We recognize that a number of state courts have either assumed or decided the limited or full retroactivity of Chimel. See Fresneda v. State, 458 P.2d 134, 143 (Alaska 1969); Ashby v. State, 228 So.2d 400, 408 (Fla.App.1969); State v. Rhodes, 80 N.M. 729, 460 P.2d 259, 260 (1969); State v. Cullison, 173 N.W.2d 533, 540 (Iowa 1970) (dictum). Cf., People v. Mann, 61 Misc.2d 107, 305 N.Y.S.2d 226 (1969). Contra, Scott v. State, 7 Md.App. 505, 256 A.2d 384 (1969); People v. Edwards, 80 Cal.Rptr. 633, 458 P.2d 713 (1969).
See note 25 supra
As we said in Bailey v. United States, 135 U.S.App.D.C. 95, 416 F.2d 1110, 1113 (1969), '(a) sine qua non of aiding and abetting * * * is guilty participation by the accused;' and as recognized by the court in White v. United States, 366 F.2d 474, 476 (10th Cir. 1966) 'aiding and abetting implies guilty knowledge.'
The other essential elements in a conviction for finding and abetting are (1) the fact that an offense was committed by someone, White v. United States, supra, United States v. Provenzano, 334 F.2d 678 (3rd Cir. 1964), and (2) that the defendant assisted or participated in the commission of that offense, United States v. Garguilo, 310 F.2d 249 (2d Cir. 1962).
To sustain a conviction the evidence need be 'such evidence that reasonable persons could find guilt beyond a reasonable doubt. It is not a requirement that the evidence compel but only that it is capable of or sufficient to persuade the jury to reach a verdict of guilt by the requisite standard.' Crawford v. United States, 126 U.S.App.D.C. 156, 158, 375 F.2d 332, 334 (1967)
Cf., United States v. Hutul, 416 F.2d 607, 617 (7th Cir. 1969), where the court said:
Defendants do not, in their briefs, look at the evidence as a whole, or in the light most favorable to the Government, but rather isolate various bits of testimony and argue that each was insufficient to support the verdicts. However, the evidence presented concerning the various accidents overlaps and cannot be viewed in a vacuum.
Every jury verdict is, of necessity, a determination of probability. In a civil case, the standard for the jury can be said to be whether it is more probable than not that the defendant is liable. In a criminal case, the standard, stated in terms of probability from the individual juror's point of view, is whether it is so probable that the defendant is guilty that it would be unreasonable to believe otherwise
Id. Cooper v. United States, 94 U.S.App.D.C. 343, 218 F.2d 39 (1954), cited by the dissent as a stronger case for aiding and abetting a robbery than Harris, which was nonetheless reversed for insufficiency of evidence, is in our view actually a much weaker case
In Cooper, the circumstantial evidence against appellant consisted of the fact that he was engaged in buying an automobile from another defendant in whose name the car was registered and who was identified as the actual robber. The automobile was identified as the one used in the robbery and, quite expectedly, Cooper's fingerprints were found in the car. It could be said to be Cooper's car or the other fellows'. This was virtually all of the evidence the Government had to prove the element of participation or assistance in the robbery. Additionally, the fact that Cooper had asked a cousin in North Carolina to falsely corroborate an alibi, was introduced in attempt to prove the element of guilty knowledge. The court held that since there was no proof that Cooper was not in North Carolina at the time of the robbery, but only that he asked his cousin to testify falsely that she had seen him there, the request to the cousin, 'standing alone * * * is explained by terrorized innocence as well as by a sense of guilt.' 218 F.2d at 41. Thus, it is clear that with respect to the element of assistance or participation in the crime, the proof in Cooper was substantially less than that in Harris. And with respect to the element of guilty knowledge, the request for a falsely corroborated alibi was akin to unexplained flight and thus was unreliable as evidence of criminal intent or guilty knowledge. See note 48 and accompanying text, infra.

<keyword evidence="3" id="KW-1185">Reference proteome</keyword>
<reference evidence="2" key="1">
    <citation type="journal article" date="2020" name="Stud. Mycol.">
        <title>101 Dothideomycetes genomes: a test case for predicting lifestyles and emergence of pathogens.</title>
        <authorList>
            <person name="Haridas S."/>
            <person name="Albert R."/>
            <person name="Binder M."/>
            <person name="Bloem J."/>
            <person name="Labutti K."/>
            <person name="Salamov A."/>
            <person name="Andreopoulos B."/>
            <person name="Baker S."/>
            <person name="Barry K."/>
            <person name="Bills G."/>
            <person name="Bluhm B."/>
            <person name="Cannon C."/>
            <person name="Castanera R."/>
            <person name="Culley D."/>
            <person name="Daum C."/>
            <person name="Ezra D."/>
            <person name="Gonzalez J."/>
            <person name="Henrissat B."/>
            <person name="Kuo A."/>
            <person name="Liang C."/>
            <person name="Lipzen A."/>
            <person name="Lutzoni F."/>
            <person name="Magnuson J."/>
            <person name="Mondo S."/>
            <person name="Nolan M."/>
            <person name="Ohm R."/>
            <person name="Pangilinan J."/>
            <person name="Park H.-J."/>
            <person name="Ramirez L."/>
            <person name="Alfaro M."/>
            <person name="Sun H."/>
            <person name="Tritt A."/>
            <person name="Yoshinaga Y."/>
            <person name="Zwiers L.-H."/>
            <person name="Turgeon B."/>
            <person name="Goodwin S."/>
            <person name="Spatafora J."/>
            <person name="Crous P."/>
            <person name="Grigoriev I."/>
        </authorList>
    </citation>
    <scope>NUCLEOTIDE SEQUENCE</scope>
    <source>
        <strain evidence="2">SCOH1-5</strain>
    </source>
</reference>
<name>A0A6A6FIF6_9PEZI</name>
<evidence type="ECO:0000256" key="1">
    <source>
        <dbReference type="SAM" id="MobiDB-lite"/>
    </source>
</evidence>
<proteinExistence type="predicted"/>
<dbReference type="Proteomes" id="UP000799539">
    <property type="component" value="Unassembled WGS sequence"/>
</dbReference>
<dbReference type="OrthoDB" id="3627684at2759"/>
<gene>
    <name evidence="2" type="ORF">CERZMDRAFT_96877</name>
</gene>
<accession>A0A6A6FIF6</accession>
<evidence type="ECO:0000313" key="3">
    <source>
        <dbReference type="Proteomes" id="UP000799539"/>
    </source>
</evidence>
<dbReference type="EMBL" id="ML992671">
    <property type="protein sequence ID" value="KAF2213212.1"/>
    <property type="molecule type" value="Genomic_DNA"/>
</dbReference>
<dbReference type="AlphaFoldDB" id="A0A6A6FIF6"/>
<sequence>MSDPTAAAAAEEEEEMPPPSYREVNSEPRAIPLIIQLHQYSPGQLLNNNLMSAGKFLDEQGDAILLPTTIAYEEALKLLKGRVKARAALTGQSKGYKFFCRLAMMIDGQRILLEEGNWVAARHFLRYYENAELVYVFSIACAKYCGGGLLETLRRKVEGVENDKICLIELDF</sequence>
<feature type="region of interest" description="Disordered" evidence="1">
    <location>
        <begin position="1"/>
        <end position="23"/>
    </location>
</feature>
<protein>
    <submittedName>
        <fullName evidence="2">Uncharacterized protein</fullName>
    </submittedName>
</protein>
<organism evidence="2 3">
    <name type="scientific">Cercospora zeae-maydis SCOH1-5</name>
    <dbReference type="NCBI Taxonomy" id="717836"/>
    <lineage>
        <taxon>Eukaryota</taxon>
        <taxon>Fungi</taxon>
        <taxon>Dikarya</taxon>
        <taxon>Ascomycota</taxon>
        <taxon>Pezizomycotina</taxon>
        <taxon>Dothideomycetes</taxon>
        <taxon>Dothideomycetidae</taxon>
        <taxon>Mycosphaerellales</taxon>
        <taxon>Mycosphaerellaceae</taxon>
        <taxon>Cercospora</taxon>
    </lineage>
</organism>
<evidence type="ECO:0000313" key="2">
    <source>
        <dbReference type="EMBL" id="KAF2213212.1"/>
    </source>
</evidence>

The dissent concludes:
There might be something to the Government's point of cumulating the evidence if the five points were weak evidence of participation with guilty knowledge, but they do not go that far. They just have no ingredient in them which tends to fairly prove knowledgeable participation, and I disagree with the Government's thesis that this fatal omission is cured by the fact that it occurs five times. Five times nothing produces nothing.
Admittedly every piece of circumstantial evidence is like a doughnut, it has a hole in it, i.e., it is susceptible to an innocent explanation. If five doughnuts are put on the scales, the total weight of the holes is nothing; if the doughnuts are weighed, the sum total is appreciable. The jury had its eye on the doughnut and not on the hole.
Thus we disagree with the conclusion of the dissent that in the circumstances of this case, appellant's action in failing to pick up his pay check 'is not as incriminating as unexplained flight.' (dissenting opinion at 94). The reason that evidence of unexplained flight is considered an unreliable indication of guilt is that flight, when one is accused of a crime, is a normal human reaction, whether one is guilty or innocent. As was recently stated by this court:
Flight instructions have received substantial criticism in recent years, chiefly because the risk is great that an innocent man would respond similarly to a guilty one when a brush with the law is threatened.
when we deal with a person's flight from the scene of or an accusation of a crime, we deal with an extraordinarily complex action, potentially prompted by a variety of motives other than guilt of the actual crime.
For the reasons expressed in the text, appellant's failure to pick up his pay check is an entirely different kind of action than an unexplained fleeing.
See p. 94, infra, as to time clock being 5 minutes slow
The actual testimony was as follows:
Q Would anyone other than the employees at Merkle Press, would they have any reason to know about the route by which the payroll is met?
Mr. Docter: Your Honor please, I think he should specify whether he knows. He says no. What is his basis?
The Court: Do you object to the question?
Mr. Docter: Yes, sir.
The Court: In so far as you know. Put your question again.
By Mr. Finkelstein:
Q Mr. Quinlan, to your knowledge, would any other person other than an employee of Merkle Press know of the means used by which the payroll is met every Friday at Merkle Press?
In which department was Thomas Harris employed?
A He was employed in the Shipping Department.
The transcript thus does not support the statement in the Government brief that:
No one other than employees of Merkle Press would have reason to know the system used to pay the employees or the routes traveled to deliver the pay to the various departments. (Tr. 105-106). * * *
Bailey v. United States, 135 U.S.App.D.C. 95, 416 F.2d 1110 (1969); and see Scott v. United States, 98 U.S.App.D.C. 105, 232 F.2d 362 (1956) for a case where evidence that accused served as lookout was insufficient to prove aiding and abetting
United States v. Peoni, supra, 100 F.2d at 402
Cooper v. United States, 94 U.S.App.D.C. 343, 218 F.2d 39 (1954), reversed a stronger case for aiding and abetting a robbery. There appellant likewise owned the getaway car and was a friend of one of the robbers. In addition he had asked his cousin in North Carolina to corroborate a false alibi for him. The court held such evidence might raise a question and create suspicion but that is not enough. There is obviously more evidence there than here upon which to base participation with guilty knowledge
When the Government was asked at oral argument as to which of the five circumstances had any ingredient that fairly tended to prove participation with guilty knowledge, they pointed only to No. 4. But as a base for anything, the transcript shows that No. 4 is inadequate for such purpose. See pages 93-95, supra